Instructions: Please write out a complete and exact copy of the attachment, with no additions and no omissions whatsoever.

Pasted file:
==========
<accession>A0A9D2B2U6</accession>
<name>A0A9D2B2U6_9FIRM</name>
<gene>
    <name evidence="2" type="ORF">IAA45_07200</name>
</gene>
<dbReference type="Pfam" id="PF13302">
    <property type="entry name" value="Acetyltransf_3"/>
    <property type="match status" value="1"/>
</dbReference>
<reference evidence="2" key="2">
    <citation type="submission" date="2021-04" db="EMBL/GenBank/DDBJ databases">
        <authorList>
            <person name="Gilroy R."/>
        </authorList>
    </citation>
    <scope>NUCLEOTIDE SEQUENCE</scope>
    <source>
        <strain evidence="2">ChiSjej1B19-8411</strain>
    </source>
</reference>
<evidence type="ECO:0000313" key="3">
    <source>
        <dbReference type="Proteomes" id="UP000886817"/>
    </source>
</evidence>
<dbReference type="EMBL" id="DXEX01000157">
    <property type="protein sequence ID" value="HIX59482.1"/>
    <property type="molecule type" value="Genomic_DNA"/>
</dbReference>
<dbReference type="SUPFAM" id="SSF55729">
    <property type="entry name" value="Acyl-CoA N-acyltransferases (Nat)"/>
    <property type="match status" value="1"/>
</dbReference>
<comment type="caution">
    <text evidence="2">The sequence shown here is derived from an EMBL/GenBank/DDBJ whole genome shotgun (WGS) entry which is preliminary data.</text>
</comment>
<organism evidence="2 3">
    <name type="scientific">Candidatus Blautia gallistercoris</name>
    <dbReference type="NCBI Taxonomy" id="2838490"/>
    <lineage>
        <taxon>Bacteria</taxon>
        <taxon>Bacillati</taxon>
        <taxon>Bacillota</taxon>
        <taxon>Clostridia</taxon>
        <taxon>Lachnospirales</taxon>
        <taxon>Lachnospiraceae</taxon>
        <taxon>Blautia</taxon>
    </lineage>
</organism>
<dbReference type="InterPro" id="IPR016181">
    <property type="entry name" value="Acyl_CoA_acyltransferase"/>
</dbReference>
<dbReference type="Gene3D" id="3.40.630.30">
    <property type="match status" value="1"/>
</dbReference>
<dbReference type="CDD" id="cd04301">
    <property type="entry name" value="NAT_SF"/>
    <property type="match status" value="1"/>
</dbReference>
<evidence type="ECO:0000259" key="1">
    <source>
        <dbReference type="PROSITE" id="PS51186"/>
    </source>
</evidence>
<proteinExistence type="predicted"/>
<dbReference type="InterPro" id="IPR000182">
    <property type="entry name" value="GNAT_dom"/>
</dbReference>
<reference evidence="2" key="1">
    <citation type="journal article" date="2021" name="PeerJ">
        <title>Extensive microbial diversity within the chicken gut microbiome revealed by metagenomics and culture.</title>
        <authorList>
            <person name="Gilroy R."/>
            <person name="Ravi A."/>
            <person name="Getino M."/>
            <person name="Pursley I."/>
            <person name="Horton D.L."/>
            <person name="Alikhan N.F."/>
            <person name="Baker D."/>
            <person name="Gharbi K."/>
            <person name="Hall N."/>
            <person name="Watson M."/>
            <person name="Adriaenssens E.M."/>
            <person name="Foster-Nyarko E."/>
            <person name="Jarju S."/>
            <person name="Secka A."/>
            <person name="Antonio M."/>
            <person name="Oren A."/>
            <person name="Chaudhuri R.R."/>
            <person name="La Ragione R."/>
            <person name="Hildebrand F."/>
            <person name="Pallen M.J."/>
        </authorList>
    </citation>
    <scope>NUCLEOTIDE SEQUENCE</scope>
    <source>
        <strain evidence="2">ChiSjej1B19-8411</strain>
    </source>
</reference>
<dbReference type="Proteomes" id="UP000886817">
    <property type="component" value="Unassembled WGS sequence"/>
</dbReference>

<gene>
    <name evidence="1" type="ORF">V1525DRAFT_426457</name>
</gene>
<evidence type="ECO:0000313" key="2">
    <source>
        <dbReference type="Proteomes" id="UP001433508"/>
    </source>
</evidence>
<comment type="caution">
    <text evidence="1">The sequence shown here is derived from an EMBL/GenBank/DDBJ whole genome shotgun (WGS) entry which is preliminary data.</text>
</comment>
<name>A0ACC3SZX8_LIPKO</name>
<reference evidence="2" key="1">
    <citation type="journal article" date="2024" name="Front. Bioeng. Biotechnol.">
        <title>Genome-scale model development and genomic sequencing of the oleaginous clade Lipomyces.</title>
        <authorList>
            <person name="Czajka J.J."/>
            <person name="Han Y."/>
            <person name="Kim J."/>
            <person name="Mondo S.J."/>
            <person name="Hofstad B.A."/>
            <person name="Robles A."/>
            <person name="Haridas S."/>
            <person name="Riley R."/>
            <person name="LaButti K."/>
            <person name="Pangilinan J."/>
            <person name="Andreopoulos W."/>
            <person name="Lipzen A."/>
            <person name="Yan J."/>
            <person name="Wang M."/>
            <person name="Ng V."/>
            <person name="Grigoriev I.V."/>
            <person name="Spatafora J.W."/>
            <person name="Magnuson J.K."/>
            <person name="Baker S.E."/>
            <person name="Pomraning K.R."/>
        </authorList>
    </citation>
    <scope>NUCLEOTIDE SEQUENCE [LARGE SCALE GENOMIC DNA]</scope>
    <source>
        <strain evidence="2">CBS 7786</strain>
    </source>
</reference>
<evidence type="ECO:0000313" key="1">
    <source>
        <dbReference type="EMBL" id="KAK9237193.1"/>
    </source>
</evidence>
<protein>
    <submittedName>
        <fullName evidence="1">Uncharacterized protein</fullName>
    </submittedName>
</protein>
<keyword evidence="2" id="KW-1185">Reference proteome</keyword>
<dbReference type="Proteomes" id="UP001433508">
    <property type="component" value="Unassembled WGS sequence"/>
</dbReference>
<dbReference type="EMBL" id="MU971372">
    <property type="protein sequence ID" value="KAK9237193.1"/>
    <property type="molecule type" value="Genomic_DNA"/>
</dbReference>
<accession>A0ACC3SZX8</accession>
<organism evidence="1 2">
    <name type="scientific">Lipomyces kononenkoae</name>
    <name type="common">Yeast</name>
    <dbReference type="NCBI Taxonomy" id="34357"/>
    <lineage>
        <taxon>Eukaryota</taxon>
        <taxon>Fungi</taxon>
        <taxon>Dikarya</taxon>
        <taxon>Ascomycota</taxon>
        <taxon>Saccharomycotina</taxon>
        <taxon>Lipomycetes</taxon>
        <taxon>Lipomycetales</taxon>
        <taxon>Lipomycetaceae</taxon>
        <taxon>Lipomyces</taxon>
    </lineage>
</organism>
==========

<accession>A0A9D2B2U6</accession>
<name>A0A9D2B2U6_9FIRM</name>
<gene>
    <name evidence="2" type="ORF">IAA45_07200</name>
</gene>
<dbReference type="Pfam" id="PF13302">
    <property type="entry name" value="Acetyltransf_3"/>
    <property type="match status" value="1"/>
</dbReference>
<reference evidence="2" key="2">
    <citation type="submission" date="2021-04" db="EMBL/GenBank/DDBJ databases">
        <authorList>
            <person name="Gilroy R."/>
        </authorList>
    </citation>
    <scope>NUCLEOTIDE SEQUENCE</scope>
    <source>
        <strain evidence="2">ChiSjej1B19-8411</strain>
    </source>
</reference>
<evidence type="ECO:0000313" key="3">
    <source>
        <dbReference type="Proteomes" id="UP000886817"/>
    </source>
</evidence>
<dbReference type="EMBL" id="DXEX01000157">
    <property type="protein sequence ID" value="HIX59482.1"/>
    <property type="molecule type" value="Genomic_DNA"/>
</dbReference>
<dbReference type="SUPFAM" id="SSF55729">
    <property type="entry name" value="Acyl-CoA N-acyltransferases (Nat)"/>
    <property type="match status" value="1"/>
</dbReference>
<comment type="caution">
    <text evidence="2">The sequence shown here is derived from an EMBL/GenBank/DDBJ whole genome shotgun (WGS) entry which is preliminary data.</text>
</comment>
<organism evidence="2 3">
    <name type="scientific">Candidatus Blautia gallistercoris</name>
    <dbReference type="NCBI Taxonomy" id="2838490"/>
    <lineage>
        <taxon>Bacteria</taxon>
        <taxon>Bacillati</taxon>
        <taxon>Bacillota</taxon>
        <taxon>Clostridia</taxon>
        <taxon>Lachnospirales</taxon>
        <taxon>Lachnospiraceae</taxon>
        <taxon>Blautia</taxon>
    </lineage>
</organism>
<dbReference type="InterPro" id="IPR016181">
    <property type="entry name" value="Acyl_CoA_acyltransferase"/>
</dbReference>
<dbReference type="Gene3D" id="3.40.630.30">
    <property type="match status" value="1"/>
</dbReference>
<dbReference type="CDD" id="cd04301">
    <property type="entry name" value="NAT_SF"/>
    <property type="match status" value="1"/>
</dbReference>
<evidence type="ECO:0000259" key="1">
    <source>
        <dbReference type="PROSITE" id="PS51186"/>
    </source>
</evidence>
<proteinExistence type="predicted"/>
<dbReference type="InterPro" id="IPR000182">
    <property type="entry name" value="GNAT_dom"/>
</dbReference>
<reference evidence="2" key="1">
    <citation type="journal article" date="2021" name="PeerJ">
        <title>Extensive microbial diversity within the chicken gut microbiome revealed by metagenomics and culture.</title>
        <authorList>
            <person name="Gilroy R."/>
            <person name="Ravi A."/>
            <person name="Getino M."/>
            <person name="Pursley I."/>
            <person name="Horton D.L."/>
            <person name="Alikhan N.F."/>
            <person name="Baker D."/>
            <person name="Gharbi K."/>
            <person name="Hall N."/>
            <person name="Watson M."/>
            <person name="Adriaenssens E.M."/>
            <person name="Foster-Nyarko E."/>
            <person name="Jarju S."/>
            <person name="Secka A."/>
            <person name="Antonio M."/>
            <person name="Oren A."/>
            <person name="Chaudhuri R.R."/>
            <person name="La Ragione R."/>
            <person name="Hildebrand F."/>
            <person name="Pallen M.J."/>
        </authorList>
    </citation>
    <scope>NUCLEOTIDE SEQUENCE</scope>
    <source>
        <strain evidence="2">ChiSjej1B19-8411</strain>
    </source>
</reference>
<dbReference type="Proteomes" id="UP000886817">
    <property type="component" value="Unassembled WGS sequence"/>
</dbReference>

<gene>
    <name evidence="1" type="ORF">V1525DRAFT_426457</name>
</gene>
<evidence type="ECO:0000313" key="2">
    <source>
        <dbReference type="Proteomes" id="UP001433508"/>
    </source>
</evidence>
<comment type="caution">
    <text evidence="1">The sequence shown here is derived from an EMBL/GenBank/DDBJ whole genome shotgun (WGS) entry which is preliminary data.</text>
</comment>
<name>A0ACC3SZX8_LIPKO</name>
<reference evidence="2" key="1">
    <citation type="journal article" date="2024" name="Front. Bioeng. Biotechnol.">
        <title>Genome-scale model development and genomic sequencing of the oleaginous clade Lipomyces.</title>
        <authorList>
            <person name="Czajka J.J."/>
            <person name="Han Y."/>
            <person name="Kim J."/>
            <person name="Mondo S.J."/>
            <person name="Hofstad B.A."/>
            <person name="Robles A."/>
            <person name="Haridas S."/>
            <person name="Riley R."/>
            <person name="LaButti K."/>
            <person name="Pangilinan J."/>
            <person name="Andreopoulos W."/>
            <person name="Lipzen A."/>
            <person name="Yan J."/>
            <person name="Wang M."/>
            <person name="Ng V."/>
            <person name="Grigoriev I.V."/>
            <person name="Spatafora J.W."/>
            <person name="Magnuson J.K."/>
            <person name="Baker S.E."/>
            <person name="Pomraning K.R."/>
        </authorList>
    </citation>
    <scope>NUCLEOTIDE SEQUENCE [LARGE SCALE GENOMIC DNA]</scope>
    <source>
        <strain evidence="2">CBS 7786</strain>
    </source>
</reference>
<evidence type="ECO:0000313" key="1">
    <source>
        <dbReference type="EMBL" id="KAK9237193.1"/>
    </source>
</evidence>
<protein>
    <submittedName>
        <fullName evidence="1">Uncharacterized protein</fullName>
    </submittedName>
</protein>
<keyword evidence="2" id="KW-1185">Reference proteome</keyword>
<dbReference type="Proteomes" id="UP001433508">
    <property type="component" value="Unassembled WGS sequence"/>
</dbReference>
<dbReference type="EMBL" id="MU971372">
    <property type="protein sequence ID" value="KAK9237193.1"/>
    <property type="molecule type" value="Genomic_DNA"/>
</dbReference>
<accession>A0ACC3SZX8</accession>
<organism evidence="1 2">
    <name type="scientific">Lipomyces kononenkoae</name>
    <name type="common">Yeast</name>
    <dbReference type="NCBI Taxonomy" id="34357"/>
    <lineage>
        <taxon>Eukaryota</taxon>
        <taxon>Fungi</taxon>
        <taxon>Dikarya</taxon>
        <taxon>Ascomycota</taxon>
        <taxon>Saccharomycotina</taxon>
        <taxon>Lipomycetes</taxon>
        <taxon>Lipomycetales</taxon>
        <taxon>Lipomycetaceae</taxon>
        <taxon>Lipomyces</taxon>
    </lineage>
</organism>